Mexico Opens Energy Sector to Private Investors


Wall Street Journal by Juan Montes

Oil drilling rigs operated by Petroleos Mexicanos at Campeche Bay off the coast of Ciudad del Carmen, Mexico, last week. Bloomberg News

MEXICO CITY—Mexican lawmakers late Wednesday completed an historic opening of the country’s energy sector to private investors after 76 years of state monopoly, in a move with far-reaching implications for the sector and the country’s economy.

Completion of the overhaul is a political victory for President Enrique Peña Nieto, who made it the cornerstone of a reformist agenda intended to improve Mexico’s competitiveness and stimulate economic growth. The victory seemed unthinkable to many when he took office in December 2012. Over the past quarter century, every Mexican president had tried but failed to secure political support to diminish the state energy monopoly.

The opening of the energy sector is the culmination of a decades-long effort to liberalize the Mexican economy that began in 1982, when then-President Miguel de la Madrid took the first steps toward ending decades of state control. Energy had remained as the one important economic sector still in state hands.

The legislation, which implemented constitutional changes passed in December, goes now to Mr. Peña Nieto, who is expected to sign it into law in the coming days.

Under the new law, foreign and private domestic energy companies will be able to explore, produce and refine oil for the first time since Mexico nationalized its oil industry in 1938 and transformed oil into a symbol of national pride. State-owned oil giant Petróleos Mexicanos, or Pemex, was created that year, and has since been the only company allowed to exploit the country’s oil and gas resources, turning Mexico into the world’s ninth-largest oil producer.

The sector’s liberalization is expected to attract billions of dollars in new investment, increase oil and gas production, lower electricity costs and make Mexico’s industry more competitive.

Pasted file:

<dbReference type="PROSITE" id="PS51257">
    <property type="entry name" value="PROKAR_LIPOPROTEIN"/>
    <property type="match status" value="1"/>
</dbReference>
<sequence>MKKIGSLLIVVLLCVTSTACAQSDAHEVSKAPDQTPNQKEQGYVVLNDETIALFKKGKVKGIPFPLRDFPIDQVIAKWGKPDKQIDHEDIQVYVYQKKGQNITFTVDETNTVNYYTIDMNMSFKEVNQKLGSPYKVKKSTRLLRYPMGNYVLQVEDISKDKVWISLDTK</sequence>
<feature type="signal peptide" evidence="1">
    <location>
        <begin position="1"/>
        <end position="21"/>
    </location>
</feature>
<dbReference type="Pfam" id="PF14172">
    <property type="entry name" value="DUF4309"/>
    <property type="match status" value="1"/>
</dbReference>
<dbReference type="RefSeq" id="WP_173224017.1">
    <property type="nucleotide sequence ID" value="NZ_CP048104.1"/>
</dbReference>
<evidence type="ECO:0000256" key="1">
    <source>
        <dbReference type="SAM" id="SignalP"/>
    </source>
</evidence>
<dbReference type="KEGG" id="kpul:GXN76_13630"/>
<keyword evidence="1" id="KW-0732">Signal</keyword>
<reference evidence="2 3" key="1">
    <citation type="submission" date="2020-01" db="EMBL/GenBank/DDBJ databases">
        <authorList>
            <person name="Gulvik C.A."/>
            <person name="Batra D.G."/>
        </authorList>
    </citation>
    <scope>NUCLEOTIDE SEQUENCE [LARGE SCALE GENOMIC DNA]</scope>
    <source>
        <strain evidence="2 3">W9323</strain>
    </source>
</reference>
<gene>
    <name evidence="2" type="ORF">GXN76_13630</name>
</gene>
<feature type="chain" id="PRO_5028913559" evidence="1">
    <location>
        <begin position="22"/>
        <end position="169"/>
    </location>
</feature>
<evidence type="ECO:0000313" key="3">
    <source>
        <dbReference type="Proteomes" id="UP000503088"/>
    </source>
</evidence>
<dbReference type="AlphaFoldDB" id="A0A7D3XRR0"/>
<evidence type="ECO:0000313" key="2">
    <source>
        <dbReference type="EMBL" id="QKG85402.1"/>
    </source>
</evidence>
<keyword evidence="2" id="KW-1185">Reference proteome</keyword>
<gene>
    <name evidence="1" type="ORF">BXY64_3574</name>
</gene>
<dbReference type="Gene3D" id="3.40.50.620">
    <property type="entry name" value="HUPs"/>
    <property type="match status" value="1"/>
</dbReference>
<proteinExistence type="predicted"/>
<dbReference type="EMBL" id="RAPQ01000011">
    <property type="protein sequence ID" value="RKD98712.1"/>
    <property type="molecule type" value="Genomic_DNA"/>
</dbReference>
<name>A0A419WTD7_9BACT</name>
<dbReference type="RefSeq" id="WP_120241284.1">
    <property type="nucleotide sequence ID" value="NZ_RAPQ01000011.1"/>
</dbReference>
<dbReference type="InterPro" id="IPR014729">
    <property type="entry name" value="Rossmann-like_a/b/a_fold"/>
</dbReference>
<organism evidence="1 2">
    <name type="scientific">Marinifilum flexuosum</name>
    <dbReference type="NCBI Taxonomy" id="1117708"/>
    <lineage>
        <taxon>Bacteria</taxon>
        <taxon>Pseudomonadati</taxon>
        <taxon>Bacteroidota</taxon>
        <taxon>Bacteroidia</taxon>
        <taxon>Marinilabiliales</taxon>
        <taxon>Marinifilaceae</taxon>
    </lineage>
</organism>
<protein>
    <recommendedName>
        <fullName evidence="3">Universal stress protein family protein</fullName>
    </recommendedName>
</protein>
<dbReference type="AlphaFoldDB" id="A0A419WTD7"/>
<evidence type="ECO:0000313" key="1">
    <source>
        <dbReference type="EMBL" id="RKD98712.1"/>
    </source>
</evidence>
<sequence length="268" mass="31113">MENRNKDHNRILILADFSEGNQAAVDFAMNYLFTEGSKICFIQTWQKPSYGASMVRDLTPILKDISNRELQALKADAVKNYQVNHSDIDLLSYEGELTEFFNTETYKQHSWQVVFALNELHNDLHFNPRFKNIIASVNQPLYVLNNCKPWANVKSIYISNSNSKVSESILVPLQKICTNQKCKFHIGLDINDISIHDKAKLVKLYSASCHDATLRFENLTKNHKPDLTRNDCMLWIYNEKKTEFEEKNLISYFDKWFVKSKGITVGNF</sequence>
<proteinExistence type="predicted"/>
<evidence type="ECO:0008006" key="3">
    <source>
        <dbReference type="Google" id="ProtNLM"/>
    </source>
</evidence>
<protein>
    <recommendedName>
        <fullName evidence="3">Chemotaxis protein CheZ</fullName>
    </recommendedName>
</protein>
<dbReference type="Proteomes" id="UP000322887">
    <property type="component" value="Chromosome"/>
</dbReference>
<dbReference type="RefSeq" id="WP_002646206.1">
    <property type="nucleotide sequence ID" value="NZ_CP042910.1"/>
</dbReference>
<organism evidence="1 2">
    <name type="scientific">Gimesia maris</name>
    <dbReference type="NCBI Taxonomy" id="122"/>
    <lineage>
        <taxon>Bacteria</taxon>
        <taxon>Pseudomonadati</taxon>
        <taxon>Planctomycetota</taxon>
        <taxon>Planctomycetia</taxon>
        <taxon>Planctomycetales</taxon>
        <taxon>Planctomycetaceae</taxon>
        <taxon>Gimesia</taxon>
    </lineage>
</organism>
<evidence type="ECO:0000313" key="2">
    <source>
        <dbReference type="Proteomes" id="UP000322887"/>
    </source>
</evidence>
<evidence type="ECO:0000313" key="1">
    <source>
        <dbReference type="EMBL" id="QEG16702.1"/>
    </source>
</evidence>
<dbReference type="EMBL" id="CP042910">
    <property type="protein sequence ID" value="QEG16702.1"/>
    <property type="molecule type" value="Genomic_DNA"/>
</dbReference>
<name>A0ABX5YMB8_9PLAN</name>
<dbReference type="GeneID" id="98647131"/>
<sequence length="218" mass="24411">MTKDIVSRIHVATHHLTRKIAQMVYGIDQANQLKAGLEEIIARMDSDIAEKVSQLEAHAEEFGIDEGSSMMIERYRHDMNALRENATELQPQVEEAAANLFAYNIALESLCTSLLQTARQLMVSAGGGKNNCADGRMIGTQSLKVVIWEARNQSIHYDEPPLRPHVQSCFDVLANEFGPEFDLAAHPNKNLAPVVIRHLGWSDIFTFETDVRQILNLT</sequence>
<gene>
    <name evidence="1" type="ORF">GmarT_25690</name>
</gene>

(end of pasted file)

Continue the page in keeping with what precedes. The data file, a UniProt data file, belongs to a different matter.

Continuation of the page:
“This is a new, important step in that same direction of creating markets. Transforming the energy sector into an energy market should lower power costs and Mexico’s industry would be unstoppable against China and even the U.S.,” said Luis de la Calle, an economic consultant and a former Mexican trade official.

Critics, mainly from the political left, argue that the reform is a death sentence for Pemex, will result in fewer oil dollars for Mexico, and amounts to a loss of national sovereignty.


Mexican senators in session in Mexico City on Wednesday. Bloomberg News

Under the new framework, Mexico private oil and gas firms will operate under contract with the Mexican state, competing with Pemex. The changes allow for production-sharing contracts and licenses, and companies will be able to book reserves as expected income. Before the reform, private firms only were able to work for Pemex under service contracts.

“We have a great opportunity to start creating in Mexico a business fabric of private oil and gas operators. Mexico has hundreds of service companies that now will be able to explore for oil,” said Telésforo Segura, the head of a mid-sized Mexican service contractor which has worked for Pemex for years. Among foreign companies, Japan’sMitsui 8031.TO -2.13% & Co. and U.S.-based Chevron Corp. CVX +1.76% have already expressed interest in investing in Mexico.